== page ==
All day I was hoping that my stuff would arrive (I backpacked so I have two pairs of filthy clothes, my passport, and thankfully, my laptop) but everything else I have is in a suitcase that my friend was going to check with her luggage to Florence. Except that her flight got delayed and somehow my bag ended up in Zurich. It’s okay though because I hear if the airlines lose your bags you get a Delta airlines t-shirt, which is probably just as good.
Our host parents are cool. Like, really cool. They went out at 9:20 when Owen and I wanted to go to bed. Enzo went to hang out with friends and Donatella went to dance class. They’re very friendly and they have two dogs! I’ve always wanted a dog and this feels like my best chance. Camilla is a bichon frize (I think) and Pauldino is my favorite. He’s a very bouncy Jack Russel terrier.
Donatella took us (and the dogs) for a walk into Florence to show us around and then we came back and had dinner watching Italian television.
On the television she taught us a little bit about Italian politics. They’re both liberals and really like Obama. Apparently in Italy they have about 40 political parties instead of two. There’s also a huge ordeal going on right now about the artwork of a guy named Miglio (or something like that) because some specialist just discovered that a bunch of his artwork had been faked by someone else. Then we laughed about a tv show where a famous biker went around trying to get cocaine dealers to dust his cake with cocaine instead of sugar. It’s probably not as funny reading about it as it was experiencing it, but it felt like a really good bonding experience with the family.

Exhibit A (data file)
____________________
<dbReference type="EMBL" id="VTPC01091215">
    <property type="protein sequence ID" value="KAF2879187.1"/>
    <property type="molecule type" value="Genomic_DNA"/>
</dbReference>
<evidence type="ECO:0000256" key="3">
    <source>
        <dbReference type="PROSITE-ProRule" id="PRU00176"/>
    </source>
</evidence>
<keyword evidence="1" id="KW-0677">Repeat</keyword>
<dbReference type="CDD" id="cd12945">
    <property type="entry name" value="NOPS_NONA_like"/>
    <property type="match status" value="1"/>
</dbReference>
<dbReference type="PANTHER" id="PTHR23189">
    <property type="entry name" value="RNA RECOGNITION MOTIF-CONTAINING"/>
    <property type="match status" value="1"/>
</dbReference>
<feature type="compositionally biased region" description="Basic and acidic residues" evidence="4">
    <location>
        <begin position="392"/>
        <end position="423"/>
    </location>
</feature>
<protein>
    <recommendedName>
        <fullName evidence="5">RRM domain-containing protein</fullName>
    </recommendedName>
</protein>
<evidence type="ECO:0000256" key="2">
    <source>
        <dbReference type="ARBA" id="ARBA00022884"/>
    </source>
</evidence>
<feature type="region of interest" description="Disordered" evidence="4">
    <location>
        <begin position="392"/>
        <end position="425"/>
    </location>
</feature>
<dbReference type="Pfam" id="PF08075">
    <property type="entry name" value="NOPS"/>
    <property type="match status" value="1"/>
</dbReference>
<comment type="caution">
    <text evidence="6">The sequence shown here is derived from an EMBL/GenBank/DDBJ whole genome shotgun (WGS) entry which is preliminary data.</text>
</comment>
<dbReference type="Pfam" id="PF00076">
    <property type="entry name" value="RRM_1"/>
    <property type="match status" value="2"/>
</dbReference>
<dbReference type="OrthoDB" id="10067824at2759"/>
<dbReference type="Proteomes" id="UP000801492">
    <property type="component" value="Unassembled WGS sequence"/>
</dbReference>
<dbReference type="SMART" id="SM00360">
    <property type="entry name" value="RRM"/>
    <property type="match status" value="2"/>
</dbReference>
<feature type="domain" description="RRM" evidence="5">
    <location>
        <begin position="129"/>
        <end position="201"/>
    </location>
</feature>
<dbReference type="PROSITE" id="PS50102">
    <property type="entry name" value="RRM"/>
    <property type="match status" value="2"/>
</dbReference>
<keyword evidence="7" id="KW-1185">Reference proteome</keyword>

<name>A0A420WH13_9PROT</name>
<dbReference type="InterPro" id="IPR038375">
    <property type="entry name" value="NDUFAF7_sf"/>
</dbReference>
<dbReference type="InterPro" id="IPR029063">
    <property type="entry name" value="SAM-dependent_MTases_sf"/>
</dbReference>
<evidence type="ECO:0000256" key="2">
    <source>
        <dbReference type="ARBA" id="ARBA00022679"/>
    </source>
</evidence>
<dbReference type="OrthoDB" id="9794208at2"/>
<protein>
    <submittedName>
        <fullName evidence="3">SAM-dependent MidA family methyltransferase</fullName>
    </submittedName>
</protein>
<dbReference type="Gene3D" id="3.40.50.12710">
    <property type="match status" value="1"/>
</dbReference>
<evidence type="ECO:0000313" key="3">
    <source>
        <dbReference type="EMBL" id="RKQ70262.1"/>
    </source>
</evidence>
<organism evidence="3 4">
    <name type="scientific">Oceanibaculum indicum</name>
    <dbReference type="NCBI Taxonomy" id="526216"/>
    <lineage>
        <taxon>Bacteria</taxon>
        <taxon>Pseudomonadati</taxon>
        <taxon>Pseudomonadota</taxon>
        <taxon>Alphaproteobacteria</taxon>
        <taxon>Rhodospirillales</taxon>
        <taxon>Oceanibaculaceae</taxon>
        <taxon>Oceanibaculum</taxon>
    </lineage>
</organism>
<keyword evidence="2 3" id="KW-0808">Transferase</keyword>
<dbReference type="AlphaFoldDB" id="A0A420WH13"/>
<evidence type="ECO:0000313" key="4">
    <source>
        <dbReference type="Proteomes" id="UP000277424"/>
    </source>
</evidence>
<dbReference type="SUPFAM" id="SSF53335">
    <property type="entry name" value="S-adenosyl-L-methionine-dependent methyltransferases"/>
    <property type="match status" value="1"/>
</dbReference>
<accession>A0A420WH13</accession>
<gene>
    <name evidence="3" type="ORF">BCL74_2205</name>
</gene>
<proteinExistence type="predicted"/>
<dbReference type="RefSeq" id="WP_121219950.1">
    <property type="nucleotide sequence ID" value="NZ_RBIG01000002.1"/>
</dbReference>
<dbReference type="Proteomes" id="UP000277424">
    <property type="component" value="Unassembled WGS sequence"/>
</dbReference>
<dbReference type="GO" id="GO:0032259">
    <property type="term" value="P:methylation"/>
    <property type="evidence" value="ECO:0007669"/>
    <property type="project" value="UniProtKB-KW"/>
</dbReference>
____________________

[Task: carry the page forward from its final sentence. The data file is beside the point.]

There are two separate rooms in the house. Owen has one outside with his own bathroom. It’s larger, but I’m happy with my little one because it’s in the house where it feels happy and warm. I believe they’re one of the wealthier families because they have a dryer which apparently is pretty unheard of here in Italy. They also have a b-day which stares me in the face every time I use the toilet. One day I’ll probably give it a try, but today is SO not that day.
They really like music and play cool, cultural music while they’re cooking dinner or just hanging out which I love. Also, Donatella says “Mamma Mia!” completely seriously and Owen and I have to try not to crack up each time, because it was a joke we made before we came here.
On our walk Donatella took us into this “tunnel system” which was all graffiti that people use to travel beneath an intersection. The walls were all painted, but it was incredibly clean. When I remarked on it she said there was a homeless man who lived down there and kept it clean. The city didn’t pay him, he just cleaned it which we thought was so cool.
Overall I couldn’t be much happier with my situation. We live a 15 minute walk from the campus and Donatella’s already given me a list of about 10 gyms that I can check out tomorrow morning. After so much traveling I’m happy to finally have a place that’s home, although I do wish I had a few more things to put up in it (or to change into).